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Ask Terry L. Your Own Question
Terry L.
Terry L., Attorney
Category: Bankruptcy Law
Satisfied Customers: 2832
Experience:  Better Business Bureau. 18yrs bankruptcy experience. Chicago Bar Assoc. American Bankruptcy Institute member.
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Ive been trying to evict the previous owners from their home

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I've been trying to evict the previous owners from their home that went into foreclosure for the past year.

The husband and wife have been alternating serial bankruptcy filing to extend their stay with the "automatic stay". The judge has already order the husband that he will be unable to file bankruptcy for 180 days while the wife is on her third and last bankruptcy filing.

My worry is their son (30 years of age) who is not on the deed/lease, but who lives at the property right now. I believe he is unable to file for bankruptcy and be granted "automatic stay".

However, my question is how will the sheriff know that he is not on the deed when they show him the bankruptcy notice? Filing bankruptcy only requires you to be personally file out the form for bankruptcy. He can fill out that he lives/own at that property and request "automatic stay" for the property that he doesn't own.

Terry L. :

Hi, thanks for your question. You should hire a lawyer for specific legal advice. No attorney client relationship is created here.

Terry L. :

we have spoken about this before. I

Terry L. :

If your order is for in rem relief, meaning stay modified for the property regardless of who lives there, you would attach that to your eviction notice, and the sheriff will understand that and serve notice of eviction

Terry L. :

you can also discuss it with the sherriff when you make arrangements for service too.

Terry L. :

Have you obtained your stay modification yet?

Terry L. :

If you have your stay relief, in rem, then he can't claim it later.

Terry L. :

thanks

Terry L. :

Terry

Customer:

Not yet, but I'm just afraid that they will dismiss the case before I can get a hearing for "In Rem" relief.

Customer:

I'm just tryign to prepare for the worst right now with questions, so I won't be surprised.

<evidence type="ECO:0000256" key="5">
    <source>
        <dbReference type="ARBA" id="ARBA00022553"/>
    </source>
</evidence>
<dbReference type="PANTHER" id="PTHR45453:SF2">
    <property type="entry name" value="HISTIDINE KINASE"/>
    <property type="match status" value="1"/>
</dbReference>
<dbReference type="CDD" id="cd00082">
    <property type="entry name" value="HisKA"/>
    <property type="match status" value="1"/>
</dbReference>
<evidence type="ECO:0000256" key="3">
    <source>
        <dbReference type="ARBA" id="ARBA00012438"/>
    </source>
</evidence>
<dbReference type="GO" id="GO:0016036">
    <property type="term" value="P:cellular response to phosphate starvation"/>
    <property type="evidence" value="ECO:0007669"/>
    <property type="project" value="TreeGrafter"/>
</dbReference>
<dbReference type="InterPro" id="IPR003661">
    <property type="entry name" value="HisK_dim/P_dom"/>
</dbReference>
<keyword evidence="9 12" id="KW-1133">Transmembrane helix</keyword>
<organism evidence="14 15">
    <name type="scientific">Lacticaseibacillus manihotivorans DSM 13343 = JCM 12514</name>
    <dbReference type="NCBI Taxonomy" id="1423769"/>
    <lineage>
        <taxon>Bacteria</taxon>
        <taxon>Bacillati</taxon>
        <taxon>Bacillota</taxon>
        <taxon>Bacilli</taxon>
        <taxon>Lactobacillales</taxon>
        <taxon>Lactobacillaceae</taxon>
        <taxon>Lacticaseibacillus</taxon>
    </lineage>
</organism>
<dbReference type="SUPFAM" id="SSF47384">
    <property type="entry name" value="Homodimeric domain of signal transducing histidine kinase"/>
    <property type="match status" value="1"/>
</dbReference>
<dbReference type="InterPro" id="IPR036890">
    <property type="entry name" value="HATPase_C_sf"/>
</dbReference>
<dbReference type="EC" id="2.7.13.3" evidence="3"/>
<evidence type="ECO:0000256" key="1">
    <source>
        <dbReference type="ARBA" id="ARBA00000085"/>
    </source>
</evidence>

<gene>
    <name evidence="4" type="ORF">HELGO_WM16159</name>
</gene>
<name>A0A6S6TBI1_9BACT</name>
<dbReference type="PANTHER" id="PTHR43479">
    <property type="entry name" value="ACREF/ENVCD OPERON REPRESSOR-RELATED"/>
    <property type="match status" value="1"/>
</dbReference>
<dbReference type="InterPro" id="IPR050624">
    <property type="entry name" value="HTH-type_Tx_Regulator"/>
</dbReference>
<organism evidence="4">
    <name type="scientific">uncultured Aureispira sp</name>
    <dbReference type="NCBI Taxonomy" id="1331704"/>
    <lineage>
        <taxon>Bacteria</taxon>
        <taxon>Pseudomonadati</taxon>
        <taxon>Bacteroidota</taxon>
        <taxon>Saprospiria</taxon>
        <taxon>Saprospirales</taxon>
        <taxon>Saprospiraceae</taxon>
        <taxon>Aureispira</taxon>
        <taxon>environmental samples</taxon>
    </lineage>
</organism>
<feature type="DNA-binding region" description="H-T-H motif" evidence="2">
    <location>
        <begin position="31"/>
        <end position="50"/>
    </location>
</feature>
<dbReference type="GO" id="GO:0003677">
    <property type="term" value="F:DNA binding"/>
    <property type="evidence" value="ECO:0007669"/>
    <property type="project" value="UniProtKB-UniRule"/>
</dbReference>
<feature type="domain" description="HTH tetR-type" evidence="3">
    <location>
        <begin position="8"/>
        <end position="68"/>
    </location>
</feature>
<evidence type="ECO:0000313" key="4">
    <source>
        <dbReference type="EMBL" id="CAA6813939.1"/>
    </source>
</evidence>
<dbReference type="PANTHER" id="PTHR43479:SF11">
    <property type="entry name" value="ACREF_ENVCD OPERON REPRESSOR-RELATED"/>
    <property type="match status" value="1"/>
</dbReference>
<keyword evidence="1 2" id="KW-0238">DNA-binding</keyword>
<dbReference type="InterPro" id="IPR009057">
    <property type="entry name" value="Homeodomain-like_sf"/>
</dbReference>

Customer:

Lets say... I didn't get in rem relief. So will their son be able to stop eviction even though he is not on the deed/lease?

Customer:

I know he's not suppose to be granted "automatic stay", but I saw their bankruptcy papers and it seems that you can put whatever you want on it. Making his son able to get automatic stay since no judge will look at the papers until a month or two later.

Terry L. :

it could be possible that the eviction would stop temporarily in a new case by the son, but you would be able to bring a motion to modify the automatic stay in that case too. Best would be to get the In Rem relief in the current case to avoid that whole situation.

Customer:

Its just hard to get a hearing from the judge since the case is being dismissed before my hearing date.

Customer:

Is it possible to get a hearing even though the case has been dismissed?

Customer:

Or is there another way to approach the judge?

Terry L. :

You can try to file a motion and set it for the same date as dismissal, you may be able to get the judge to sign your 'in rem' order to stop this nonsense. You can request shortened notice as well if need be.

Terry L. :

Once it dismisses, then you would be too late.

Terry L. :

Hope that helps

Customer:

Can I request shortened notice for both motion to lift automatic stay and motion for 'in rem' relief? How much time will I be saving?

Customer:

I also got this advice "


Based on my reading, if a FINAL DECREE has not yet been filed, then the case is still technically open. Since your hearing date is so close to the dismissal action, maybe the dismissal will not be final and the hearing can still be held, and that a post-dismissal IN REM order can be entered to prevent abuse going forward.

Unfortunately, there's no definitive law out there, so I can't promise this is the way things will go, but that's my best educated guess. The best thing to do is to call the court administrator and ask how the judge wants to handle it."
Customer:

What do you think about that?

Terry L. :

the in rem relief is the motion to lift stay, so, yes, you can request shortened notice period. If there is a pending dismissal, that is the reason for the shortened notice, so I don't know how much time you are really saving. Normally, the motion requires 7 days notice.

Terry L. :

It's possible, yes, but risky, since the court could dismiss your motion as moot, if the case dismisses before your motion.

Terry L. :

The court could also grant the motion, it can vary by judge and circumstances.

Terry L. and other Bankruptcy Law Specialists are ready to help you